While I looked over the file I munched on the sandwich I bought when Mary bought hers. I stayed with my dry egg and cheese on a hamburger bun. It was working for the diet and I wanted to stay at it. I was having a very late breakfast and thought it would hold me till dinner.

When Mary finished her courtroom time, she stopped at the clerks office for some additional paperwork. While she was in the clerk's office I waited outside with the commoners. The day ended with me returning her safely to the office.

On the drive home I put the finishing touches on my plan. Part of the plan required a trip to the local thrift store. I had been planning to buy a bicycle anyway for my photo hobby, so I didn't even bother with keeping a receipt to give to Seymore. I bought an old 12 speed bike. No one would be inspecting it. Even if they did, it would fit the image. I didn't care if the gears worked or not so of course they worked just fine.

I drove the bike home in the truck of my car. I did make one stop along the way. I stop at WalMart for a bicycle rack for the trunk lid of my car.

At home I cooked a hamburger patty. I still had a couple of bags of unopened salad. I opened one of those and devoured it with the burger. I had finally gotten used to the meal, so I wasn't starving right after. While I was finishing my meal at the wooden TV tray on the deck, Misty walked onto Molly's deck.

"Hello, Sergeant Abba," she said.

"I'm not a sergeant any more. It's either John or just Abba."

"Okay John, how was your day."

"Boring as hell, how was yours?"

"Mostly boring, but I do like the course. I just wish we could wet more ride along time."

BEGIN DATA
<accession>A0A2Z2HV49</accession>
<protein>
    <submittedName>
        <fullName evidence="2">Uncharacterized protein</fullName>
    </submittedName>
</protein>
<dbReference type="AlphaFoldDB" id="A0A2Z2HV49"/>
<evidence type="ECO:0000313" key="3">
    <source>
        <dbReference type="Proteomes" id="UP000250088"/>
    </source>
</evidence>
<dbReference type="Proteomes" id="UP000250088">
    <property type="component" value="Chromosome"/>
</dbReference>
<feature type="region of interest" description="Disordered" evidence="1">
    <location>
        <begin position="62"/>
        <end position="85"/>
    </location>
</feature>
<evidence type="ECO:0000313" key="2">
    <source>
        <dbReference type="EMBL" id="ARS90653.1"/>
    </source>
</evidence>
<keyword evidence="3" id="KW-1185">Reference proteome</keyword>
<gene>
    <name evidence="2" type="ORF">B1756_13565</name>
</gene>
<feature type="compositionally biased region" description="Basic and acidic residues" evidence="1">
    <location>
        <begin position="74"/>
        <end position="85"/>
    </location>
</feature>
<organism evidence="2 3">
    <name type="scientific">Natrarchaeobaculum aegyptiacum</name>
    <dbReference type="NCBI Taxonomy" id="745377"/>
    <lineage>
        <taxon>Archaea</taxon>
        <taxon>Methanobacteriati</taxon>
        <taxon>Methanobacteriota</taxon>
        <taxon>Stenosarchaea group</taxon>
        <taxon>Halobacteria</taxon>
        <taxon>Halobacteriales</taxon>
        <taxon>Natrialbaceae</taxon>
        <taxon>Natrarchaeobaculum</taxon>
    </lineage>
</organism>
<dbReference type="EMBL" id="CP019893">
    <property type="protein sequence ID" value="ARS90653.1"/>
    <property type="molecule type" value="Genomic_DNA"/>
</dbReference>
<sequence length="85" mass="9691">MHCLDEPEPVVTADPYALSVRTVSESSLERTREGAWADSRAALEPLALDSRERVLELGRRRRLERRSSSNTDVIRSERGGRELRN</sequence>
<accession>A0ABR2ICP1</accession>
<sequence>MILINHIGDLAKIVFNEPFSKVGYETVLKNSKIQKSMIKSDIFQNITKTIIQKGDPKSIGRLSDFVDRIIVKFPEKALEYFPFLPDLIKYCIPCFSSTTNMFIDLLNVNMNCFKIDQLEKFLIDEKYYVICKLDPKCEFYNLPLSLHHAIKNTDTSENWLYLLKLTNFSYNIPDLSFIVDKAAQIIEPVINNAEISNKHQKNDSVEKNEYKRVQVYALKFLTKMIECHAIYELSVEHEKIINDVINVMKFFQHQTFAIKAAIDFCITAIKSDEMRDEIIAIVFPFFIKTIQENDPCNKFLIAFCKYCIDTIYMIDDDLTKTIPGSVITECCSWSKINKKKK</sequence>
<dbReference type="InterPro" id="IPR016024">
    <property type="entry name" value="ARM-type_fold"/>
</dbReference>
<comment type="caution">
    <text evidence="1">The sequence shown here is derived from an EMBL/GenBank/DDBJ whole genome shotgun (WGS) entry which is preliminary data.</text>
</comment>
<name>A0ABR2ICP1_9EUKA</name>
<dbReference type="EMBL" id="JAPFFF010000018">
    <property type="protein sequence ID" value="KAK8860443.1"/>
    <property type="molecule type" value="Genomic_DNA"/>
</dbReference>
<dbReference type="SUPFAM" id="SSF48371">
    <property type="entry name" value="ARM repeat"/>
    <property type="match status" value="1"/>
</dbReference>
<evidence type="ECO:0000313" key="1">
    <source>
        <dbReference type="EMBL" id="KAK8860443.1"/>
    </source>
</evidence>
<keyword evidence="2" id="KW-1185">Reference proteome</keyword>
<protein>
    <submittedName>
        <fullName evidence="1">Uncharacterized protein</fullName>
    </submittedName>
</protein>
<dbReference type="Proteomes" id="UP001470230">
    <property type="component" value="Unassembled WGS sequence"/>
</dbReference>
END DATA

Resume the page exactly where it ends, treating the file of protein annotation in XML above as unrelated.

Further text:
"Oh really how much do you get?"

"We do two evenings with each of the local departments. There are three departments in the area."

"Are you over 21?"

"Yes but just," she replied.

"Hold on," I used the cell phone to call the patrol lieutenant for D squad. "Al, it's Abba," I said into the phone.

"I thought you were dead," he said with a smile in his voice.

"Nah, I might as well be. I'm retried."

"Well, if you are going to be pushed out of the plane, it's the best way to go."

"Yeah, at least I got half a parachute."

"So what can I do for you?" he asked.

"I got a friend, who has a daughter in rookie school. He wants to convince her to drop out. How about arranging a few ride alongs, so she get the real picture of the job."

"What you mean your friend doesn't believe the TV image?"

"Yeah, he is the one who doesn't.'

"So whose name do I leave the authorization in?"

"Hold on I'll ask." I turned to Misty, "Give me the name on your driver's license."

"Amy Louise Renfro," she said simply.

"Make it for Amy Louise Renfro. It would be nice to have it open, so she can fit it into her school schedule."

"Tell her to call ahead and be sure D squad is on the line."

"Thanks Al, now be nice to her, but not too nice."

"Damn Abba, it's guys like you who take all the fun out of the job."

After the call I explained it all to her. Her face lit up and I realized again what a natural beauty she was. Another kernel of an idea began moving around inside my head.